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Stanford University Puts E. Coli In Orbit

Sunday, December 17, 2006

Orbiting the Earth in a deluxe space laboratory aboard satellite GeneSat-1, the E. Coli bacteria was launched into Earth's orbit on Friday, NASA Ames Research Center in Moffett Field reports.

While E. coli can cause big problems on Earth, scientists at Stanford University say this particular strain is not harmful. They believe studying the model organism's behavior may help determine the effect outer space conditions have on human beings.

According to scientists at Stanford, when humans spend a long time in microgravity they may lose bone density, muscle tone, have decreased immune system performance and may even suffer genetic side effects.

If astronauts made the three-year long trip to Mars, they would have a high chance of getting cancer, according to a statement made by NASA.

If scientists determine which E. coli genes are impacted by radiation in outer space, they may be one step closer to determining a proper course of action to protect astronauts.

In order to determine which genes are impacted when E. coli endure microgravity and radiation, scientists have fused fluorescence on to the E. coli genes, causing them to glow if they are impacted by outer space radiation. "If you do this you can make an organism be a living radiation meter," said Stanford electrical engineering professor Gregory Kovacs.

Since E. coli's genome is well known to scientists and since the bacteria can grow many generations over a short time, it was a natural candidate for this experiment, according to scientists.

However Kovacs said Stanford's scientific team had to design a cushy home for the bacteria because "It's difficult enough to keep a closed container of E. coli alive on Earth. It's even harder in space. You have to keep them at the right temperature, and take out the trash," said Kovacs in reference to the waste the bacteria produce.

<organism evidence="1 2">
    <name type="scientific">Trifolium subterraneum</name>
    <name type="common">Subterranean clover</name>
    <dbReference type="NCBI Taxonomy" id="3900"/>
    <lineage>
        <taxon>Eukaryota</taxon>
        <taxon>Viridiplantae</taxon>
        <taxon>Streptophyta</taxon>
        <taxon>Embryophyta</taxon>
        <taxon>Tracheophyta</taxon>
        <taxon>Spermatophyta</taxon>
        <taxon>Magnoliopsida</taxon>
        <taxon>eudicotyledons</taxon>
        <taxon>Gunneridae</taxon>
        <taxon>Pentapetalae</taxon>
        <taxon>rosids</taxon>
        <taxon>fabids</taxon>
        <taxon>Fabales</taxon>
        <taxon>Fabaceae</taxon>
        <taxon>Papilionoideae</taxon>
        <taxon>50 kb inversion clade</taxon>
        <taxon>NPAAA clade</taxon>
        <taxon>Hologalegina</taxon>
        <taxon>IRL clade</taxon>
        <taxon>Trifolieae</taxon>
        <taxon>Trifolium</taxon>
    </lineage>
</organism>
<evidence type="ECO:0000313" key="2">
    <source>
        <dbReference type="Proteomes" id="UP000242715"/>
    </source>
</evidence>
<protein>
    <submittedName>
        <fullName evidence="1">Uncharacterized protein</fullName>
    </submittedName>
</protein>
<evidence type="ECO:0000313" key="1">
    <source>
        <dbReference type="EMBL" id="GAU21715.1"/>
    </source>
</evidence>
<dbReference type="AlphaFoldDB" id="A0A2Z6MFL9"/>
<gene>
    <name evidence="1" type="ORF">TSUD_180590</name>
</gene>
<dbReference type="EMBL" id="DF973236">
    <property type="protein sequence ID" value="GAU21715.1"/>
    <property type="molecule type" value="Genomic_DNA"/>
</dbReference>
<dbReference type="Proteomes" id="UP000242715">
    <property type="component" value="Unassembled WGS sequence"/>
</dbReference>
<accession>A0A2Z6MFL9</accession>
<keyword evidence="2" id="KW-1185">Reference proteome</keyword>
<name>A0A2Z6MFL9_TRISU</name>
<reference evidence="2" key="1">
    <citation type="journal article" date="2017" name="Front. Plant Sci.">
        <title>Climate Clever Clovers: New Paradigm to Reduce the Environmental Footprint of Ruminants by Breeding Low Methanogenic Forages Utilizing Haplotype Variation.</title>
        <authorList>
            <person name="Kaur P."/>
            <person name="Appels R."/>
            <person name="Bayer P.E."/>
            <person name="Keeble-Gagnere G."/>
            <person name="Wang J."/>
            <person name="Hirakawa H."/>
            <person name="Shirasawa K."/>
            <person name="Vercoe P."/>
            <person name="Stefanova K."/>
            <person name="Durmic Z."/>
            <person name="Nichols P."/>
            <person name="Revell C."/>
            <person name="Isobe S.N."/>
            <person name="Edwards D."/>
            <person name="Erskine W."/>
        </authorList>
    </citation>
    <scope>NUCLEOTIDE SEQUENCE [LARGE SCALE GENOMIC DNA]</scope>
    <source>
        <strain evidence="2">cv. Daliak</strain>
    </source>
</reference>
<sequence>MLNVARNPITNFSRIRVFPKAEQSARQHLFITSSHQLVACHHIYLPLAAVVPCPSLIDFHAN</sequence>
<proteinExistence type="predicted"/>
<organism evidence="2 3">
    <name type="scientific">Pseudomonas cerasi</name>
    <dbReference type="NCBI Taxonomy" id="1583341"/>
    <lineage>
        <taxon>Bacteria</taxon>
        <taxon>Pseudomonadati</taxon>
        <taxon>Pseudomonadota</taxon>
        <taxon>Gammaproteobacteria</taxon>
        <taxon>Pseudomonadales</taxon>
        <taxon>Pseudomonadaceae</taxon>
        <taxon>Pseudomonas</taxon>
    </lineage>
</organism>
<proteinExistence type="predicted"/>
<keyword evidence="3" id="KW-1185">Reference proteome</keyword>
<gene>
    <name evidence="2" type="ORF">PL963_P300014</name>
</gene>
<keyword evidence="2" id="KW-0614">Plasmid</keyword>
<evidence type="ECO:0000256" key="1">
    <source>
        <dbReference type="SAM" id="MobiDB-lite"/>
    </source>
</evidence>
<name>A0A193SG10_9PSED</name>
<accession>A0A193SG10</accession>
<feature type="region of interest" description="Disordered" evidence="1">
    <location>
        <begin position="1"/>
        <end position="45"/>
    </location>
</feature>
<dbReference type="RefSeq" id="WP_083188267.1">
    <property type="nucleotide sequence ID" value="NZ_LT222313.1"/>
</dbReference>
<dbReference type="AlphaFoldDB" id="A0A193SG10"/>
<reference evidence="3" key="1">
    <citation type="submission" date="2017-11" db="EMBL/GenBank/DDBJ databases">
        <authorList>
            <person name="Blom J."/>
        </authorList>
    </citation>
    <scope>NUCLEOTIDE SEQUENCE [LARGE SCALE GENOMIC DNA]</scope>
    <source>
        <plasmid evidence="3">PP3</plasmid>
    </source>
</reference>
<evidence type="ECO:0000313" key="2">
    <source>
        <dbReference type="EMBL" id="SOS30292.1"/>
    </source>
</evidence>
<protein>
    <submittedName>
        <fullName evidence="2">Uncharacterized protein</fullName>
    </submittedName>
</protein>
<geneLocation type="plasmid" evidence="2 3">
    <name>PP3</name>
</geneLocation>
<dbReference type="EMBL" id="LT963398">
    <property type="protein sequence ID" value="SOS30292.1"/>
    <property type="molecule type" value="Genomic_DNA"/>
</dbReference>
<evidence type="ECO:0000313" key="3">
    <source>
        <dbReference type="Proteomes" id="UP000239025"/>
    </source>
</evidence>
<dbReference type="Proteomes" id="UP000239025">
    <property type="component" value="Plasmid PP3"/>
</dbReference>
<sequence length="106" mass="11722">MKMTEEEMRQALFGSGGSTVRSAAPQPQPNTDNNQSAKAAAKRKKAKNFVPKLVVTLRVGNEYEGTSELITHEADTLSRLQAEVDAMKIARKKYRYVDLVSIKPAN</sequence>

The E. coli will live unattended in a shoebox-sized cube that weighs only ten pounds because according to Antonio Ricco, chief technologist for NASA's Astrobionics Program and an architect of the mission, "getting human-tended science experiments into space is costly and too rare."

"But with low-cost frequent space accessing using unmanned hitchhiking satellite experiments many more experiments can be done and repetition of the most important experiments can become routine," said Ricco.

Sending the bacteria into outer space cost only $8 million, which is according to Ricco, "relatively inexpensive for a space mission like this, where we have had to invent and build much of the technology from scratch."

The E. coli experiment will begin within 15 days of the GeneSat-1 launch and run for about four days at which point the E. coli will run out of food and likely die, according to Stanford University scientists.

GeneSat-1 will be in orbit taking space measurements for about a year until its orbit begins to decay and it burns up in the Earth's atmosphere.


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